BRANTFORD – Brantford was the first city in Canada to add fluoride to its water back in 1945 but some city councillors wonder if the practice is still necessary.
“I believe in fluoride. I just don’t know if we need to do that now or not,” Ward 5 Coun. Brian Van Tilborg said at a city council committee-of-the-whole meeting on Tuesday. “I don’t have the answer in front of me.
“We’re looking at a $200,000 expenditure and all I have in front of me is a broken machine.”
Van Tilborg made the comments during a discussion on a resolution calling on the city to spend $200,000 to upgrade its fluoridation system. The city is looking at switching to a liquid form of fluoride from powder because the existing powder form is causing too many problems.
The powder form has a tendency to settle downstream of the injection point and the accumulation is causing problems to city infrastructure leading to breakdowns and repairs. The problem has become so severe, city officials stopped adding fluoride to the water in October.
They have spent the past several months looking for an interim and permanent solution to the problem. The permanent solution calls for a switch to a liquid from at a cost of $200,000.
Councillors voted in favour of the expenditure at Tuesday’s meeting. Their decision will come before council for final approval next week.
Prior to Tuesday’s discussion Mayor Chris Friel cautioned councillors to stick to the issue in front of them — the $200,000 expenditure — and to avoid debating the merits of adding fluoride to municipal drinking water.
But while his caution may have prevented an all out debate on fluoridation, it didn’t stop some councillors including Van Tilborg from raising the issue.
Although the city was a leader in fluoridation and Van Tilborg understands its value, a lot has change since 1945. Toothpaste now has fluoride and he wonders if adding it to the water is still necessary.
When Ward 1 Coun. Rick Weaver wanted to know if the question of fluoridation could be put to the voters in the community, city clerk Lori Wolfe was asked to explain the process.
“It’s a contentious issue with a lot of passion on both sides of the topic,” Weaver said later. “Many municipalities have discussed this matter but I think it’s the type of topic that should get a plebiscite.
“That’s why I asked the clerk’s department to explain the process.”
Weaver would like to see a petition to let council know if citizens want fluoridation to be something they can vote on come election time.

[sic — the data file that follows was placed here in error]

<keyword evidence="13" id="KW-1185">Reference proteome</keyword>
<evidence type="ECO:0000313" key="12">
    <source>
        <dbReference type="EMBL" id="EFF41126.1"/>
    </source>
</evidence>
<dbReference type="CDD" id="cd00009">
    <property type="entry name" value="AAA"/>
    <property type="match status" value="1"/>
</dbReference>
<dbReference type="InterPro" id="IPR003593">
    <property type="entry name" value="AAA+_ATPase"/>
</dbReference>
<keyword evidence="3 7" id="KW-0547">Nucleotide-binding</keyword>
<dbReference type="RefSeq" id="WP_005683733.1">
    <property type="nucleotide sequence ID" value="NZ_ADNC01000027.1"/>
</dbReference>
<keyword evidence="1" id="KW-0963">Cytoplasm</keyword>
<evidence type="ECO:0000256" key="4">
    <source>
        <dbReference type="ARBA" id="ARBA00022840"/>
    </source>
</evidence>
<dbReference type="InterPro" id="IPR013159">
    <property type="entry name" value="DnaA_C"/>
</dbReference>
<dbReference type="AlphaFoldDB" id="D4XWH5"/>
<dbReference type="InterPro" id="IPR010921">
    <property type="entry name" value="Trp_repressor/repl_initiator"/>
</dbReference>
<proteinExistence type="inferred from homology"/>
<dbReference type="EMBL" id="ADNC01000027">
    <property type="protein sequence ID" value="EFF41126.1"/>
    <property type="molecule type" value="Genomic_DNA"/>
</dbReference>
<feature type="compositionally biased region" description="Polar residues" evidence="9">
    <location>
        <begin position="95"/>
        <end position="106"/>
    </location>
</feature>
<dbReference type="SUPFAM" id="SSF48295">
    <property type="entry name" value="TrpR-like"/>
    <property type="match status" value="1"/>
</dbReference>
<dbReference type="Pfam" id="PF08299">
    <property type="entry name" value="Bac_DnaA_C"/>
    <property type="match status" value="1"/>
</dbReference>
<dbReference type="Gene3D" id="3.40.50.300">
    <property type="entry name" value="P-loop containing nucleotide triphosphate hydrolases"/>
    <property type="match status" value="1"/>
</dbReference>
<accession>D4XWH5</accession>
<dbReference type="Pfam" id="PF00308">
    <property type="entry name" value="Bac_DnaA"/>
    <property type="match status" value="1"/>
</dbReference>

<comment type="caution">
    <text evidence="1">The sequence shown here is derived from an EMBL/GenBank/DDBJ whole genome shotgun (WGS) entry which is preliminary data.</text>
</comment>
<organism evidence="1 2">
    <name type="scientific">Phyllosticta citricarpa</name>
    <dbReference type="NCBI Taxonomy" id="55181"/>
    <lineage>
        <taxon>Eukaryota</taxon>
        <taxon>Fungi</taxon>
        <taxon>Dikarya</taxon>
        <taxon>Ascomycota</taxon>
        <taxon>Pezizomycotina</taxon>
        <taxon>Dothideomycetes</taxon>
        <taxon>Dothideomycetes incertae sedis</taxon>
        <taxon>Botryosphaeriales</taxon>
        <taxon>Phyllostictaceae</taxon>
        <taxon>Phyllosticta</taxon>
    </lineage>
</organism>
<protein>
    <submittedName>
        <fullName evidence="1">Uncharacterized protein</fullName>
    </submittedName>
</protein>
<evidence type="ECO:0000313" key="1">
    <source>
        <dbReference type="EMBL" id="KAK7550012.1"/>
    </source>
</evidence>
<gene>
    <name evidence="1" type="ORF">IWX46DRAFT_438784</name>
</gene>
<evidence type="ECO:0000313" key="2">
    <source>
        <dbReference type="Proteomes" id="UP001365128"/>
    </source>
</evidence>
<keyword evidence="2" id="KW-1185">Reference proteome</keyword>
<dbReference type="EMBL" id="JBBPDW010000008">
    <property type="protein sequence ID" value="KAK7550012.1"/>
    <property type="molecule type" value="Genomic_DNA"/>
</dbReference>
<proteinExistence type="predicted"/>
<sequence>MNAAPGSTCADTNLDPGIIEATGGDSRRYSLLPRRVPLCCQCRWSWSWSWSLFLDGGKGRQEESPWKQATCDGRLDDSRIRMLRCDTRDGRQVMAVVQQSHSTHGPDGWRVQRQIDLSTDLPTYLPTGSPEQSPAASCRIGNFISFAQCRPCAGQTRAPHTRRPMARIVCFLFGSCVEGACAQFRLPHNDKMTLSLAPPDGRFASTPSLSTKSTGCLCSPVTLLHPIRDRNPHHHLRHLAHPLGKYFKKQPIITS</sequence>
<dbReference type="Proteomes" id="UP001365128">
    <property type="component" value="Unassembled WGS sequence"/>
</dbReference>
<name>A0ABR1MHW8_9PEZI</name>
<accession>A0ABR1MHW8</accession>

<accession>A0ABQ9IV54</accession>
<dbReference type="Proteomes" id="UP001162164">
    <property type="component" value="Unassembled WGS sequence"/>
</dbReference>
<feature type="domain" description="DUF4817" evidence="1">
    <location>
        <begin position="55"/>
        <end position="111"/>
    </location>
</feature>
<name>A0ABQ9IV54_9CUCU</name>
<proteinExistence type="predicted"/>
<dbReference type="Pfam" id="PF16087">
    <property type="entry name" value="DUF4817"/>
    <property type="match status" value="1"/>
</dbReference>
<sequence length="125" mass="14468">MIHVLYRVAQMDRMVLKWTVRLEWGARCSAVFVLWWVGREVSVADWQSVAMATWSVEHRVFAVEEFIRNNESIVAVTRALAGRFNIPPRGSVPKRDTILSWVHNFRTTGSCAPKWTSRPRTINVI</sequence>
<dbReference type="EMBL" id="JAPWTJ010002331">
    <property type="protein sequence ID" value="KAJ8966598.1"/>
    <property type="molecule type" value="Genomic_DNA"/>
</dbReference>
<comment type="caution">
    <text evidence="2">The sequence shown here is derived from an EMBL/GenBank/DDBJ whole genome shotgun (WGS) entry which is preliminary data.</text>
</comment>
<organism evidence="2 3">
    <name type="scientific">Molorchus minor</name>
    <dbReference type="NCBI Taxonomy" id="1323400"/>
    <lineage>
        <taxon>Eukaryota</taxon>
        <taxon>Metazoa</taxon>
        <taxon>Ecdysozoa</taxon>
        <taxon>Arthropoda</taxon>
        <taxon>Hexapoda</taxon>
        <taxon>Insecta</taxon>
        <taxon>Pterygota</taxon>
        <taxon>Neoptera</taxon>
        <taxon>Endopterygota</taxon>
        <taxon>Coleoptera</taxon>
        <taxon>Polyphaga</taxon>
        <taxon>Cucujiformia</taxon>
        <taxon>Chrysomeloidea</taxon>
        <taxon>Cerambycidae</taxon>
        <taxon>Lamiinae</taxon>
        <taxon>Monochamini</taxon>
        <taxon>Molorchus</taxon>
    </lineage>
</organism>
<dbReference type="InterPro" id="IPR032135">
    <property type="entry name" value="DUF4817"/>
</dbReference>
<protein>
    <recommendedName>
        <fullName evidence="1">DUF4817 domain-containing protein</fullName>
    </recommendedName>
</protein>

“The process in the fluoridation act sets out how we can do this,” Weaver said. “If council gets a petition with 10 percent of our population agreeing to vote on this we can move forward with the plebiscite.
“I think this is the fairest and most transparent way we can deal with this issue.”
Friel said he has no problem listening to both sides of the debate on the fluoride issue.
However, it is an issue that should be raised closer to the next municipal election.
“If someone on council wants to take the lead on it that’s fine,” Friel said on Wednesday. “But at Tuesday night, that wasn’t the issue that was before us.
“The fact is we have a fluoridation system that needs to be fixed and that’s what we had to deal with.”
The city adds fluoride to its water and will continue to do so for the foreseeable future, he added.
Meanwhile, it appears the city’s problems with fluoridation go back to 2011.
Dr. Malcolm Lock, Brant County’s Medical Officer of Health, said the city’s redesigned fluoridation system that began operating in October 2011 has only been operational for intermittent periods of time.
“Despite many efforts to resolve accurate dosing, the fluoridation process has been unable to reach consistent therapeutic fluoride levels since its inception,” Lock said in response to questions from The Expositor.
However, he said there are no short-term negative health effects from lowered fluoride levels.
“The city has assured us that Brantford water is safe to drink,” Lock said. “The health unit and the city are working together to restore therapeutic water fluoridation so residents can receive the long-term, cavity-prevention benefits of fluoridated water.”
Waterloo Region stopped adding fluoride after holding a referendum on the issue six years ago and in Calgary the city council voted to stop adding fluoride five years ago. Windsor has also stopped the practice.
The issue came before council in May 2010 when a group opposed to municipal water fluoridation tried to convince the city that it was bad for residents’ health, ineffective against tooth decay and costs the city too much money.
However, the group’s arguments were ultimately rejected by city councillors.